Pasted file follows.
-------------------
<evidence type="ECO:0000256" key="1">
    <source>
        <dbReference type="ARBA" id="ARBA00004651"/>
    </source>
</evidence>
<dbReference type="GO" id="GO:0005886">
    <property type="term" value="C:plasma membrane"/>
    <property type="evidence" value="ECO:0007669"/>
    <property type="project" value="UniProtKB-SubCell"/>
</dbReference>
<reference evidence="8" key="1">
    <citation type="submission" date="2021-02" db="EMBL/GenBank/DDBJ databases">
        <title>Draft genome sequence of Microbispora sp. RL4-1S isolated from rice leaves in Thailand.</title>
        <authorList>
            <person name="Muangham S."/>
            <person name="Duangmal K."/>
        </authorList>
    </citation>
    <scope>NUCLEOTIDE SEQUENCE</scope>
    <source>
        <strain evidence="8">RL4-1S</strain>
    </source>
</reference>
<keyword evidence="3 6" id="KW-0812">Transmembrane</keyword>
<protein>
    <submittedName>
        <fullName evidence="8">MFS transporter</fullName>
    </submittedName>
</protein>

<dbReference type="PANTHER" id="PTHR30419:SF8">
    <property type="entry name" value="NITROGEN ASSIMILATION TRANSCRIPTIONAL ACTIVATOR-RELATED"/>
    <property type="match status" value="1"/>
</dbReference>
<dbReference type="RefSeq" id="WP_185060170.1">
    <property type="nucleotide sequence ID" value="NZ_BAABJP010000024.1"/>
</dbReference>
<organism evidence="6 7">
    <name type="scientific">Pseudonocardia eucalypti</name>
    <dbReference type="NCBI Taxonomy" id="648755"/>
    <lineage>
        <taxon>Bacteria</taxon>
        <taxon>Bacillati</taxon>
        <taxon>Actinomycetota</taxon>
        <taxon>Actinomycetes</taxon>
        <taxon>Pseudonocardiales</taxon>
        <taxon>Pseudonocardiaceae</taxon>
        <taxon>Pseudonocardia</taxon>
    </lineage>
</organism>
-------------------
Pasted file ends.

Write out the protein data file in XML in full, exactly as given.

<evidence type="ECO:0000256" key="1">
    <source>
        <dbReference type="ARBA" id="ARBA00004651"/>
    </source>
</evidence>
<dbReference type="GO" id="GO:0005886">
    <property type="term" value="C:plasma membrane"/>
    <property type="evidence" value="ECO:0007669"/>
    <property type="project" value="UniProtKB-SubCell"/>
</dbReference>
<reference evidence="8" key="1">
    <citation type="submission" date="2021-02" db="EMBL/GenBank/DDBJ databases">
        <title>Draft genome sequence of Microbispora sp. RL4-1S isolated from rice leaves in Thailand.</title>
        <authorList>
            <person name="Muangham S."/>
            <person name="Duangmal K."/>
        </authorList>
    </citation>
    <scope>NUCLEOTIDE SEQUENCE</scope>
    <source>
        <strain evidence="8">RL4-1S</strain>
    </source>
</reference>
<keyword evidence="3 6" id="KW-0812">Transmembrane</keyword>
<protein>
    <submittedName>
        <fullName evidence="8">MFS transporter</fullName>
    </submittedName>
</protein>

<dbReference type="PANTHER" id="PTHR30419:SF8">
    <property type="entry name" value="NITROGEN ASSIMILATION TRANSCRIPTIONAL ACTIVATOR-RELATED"/>
    <property type="match status" value="1"/>
</dbReference>
<dbReference type="RefSeq" id="WP_185060170.1">
    <property type="nucleotide sequence ID" value="NZ_BAABJP010000024.1"/>
</dbReference>
<organism evidence="6 7">
    <name type="scientific">Pseudonocardia eucalypti</name>
    <dbReference type="NCBI Taxonomy" id="648755"/>
    <lineage>
        <taxon>Bacteria</taxon>
        <taxon>Bacillati</taxon>
        <taxon>Actinomycetota</taxon>
        <taxon>Actinomycetes</taxon>
        <taxon>Pseudonocardiales</taxon>
        <taxon>Pseudonocardiaceae</taxon>
        <taxon>Pseudonocardia</taxon>
    </lineage>
</organism>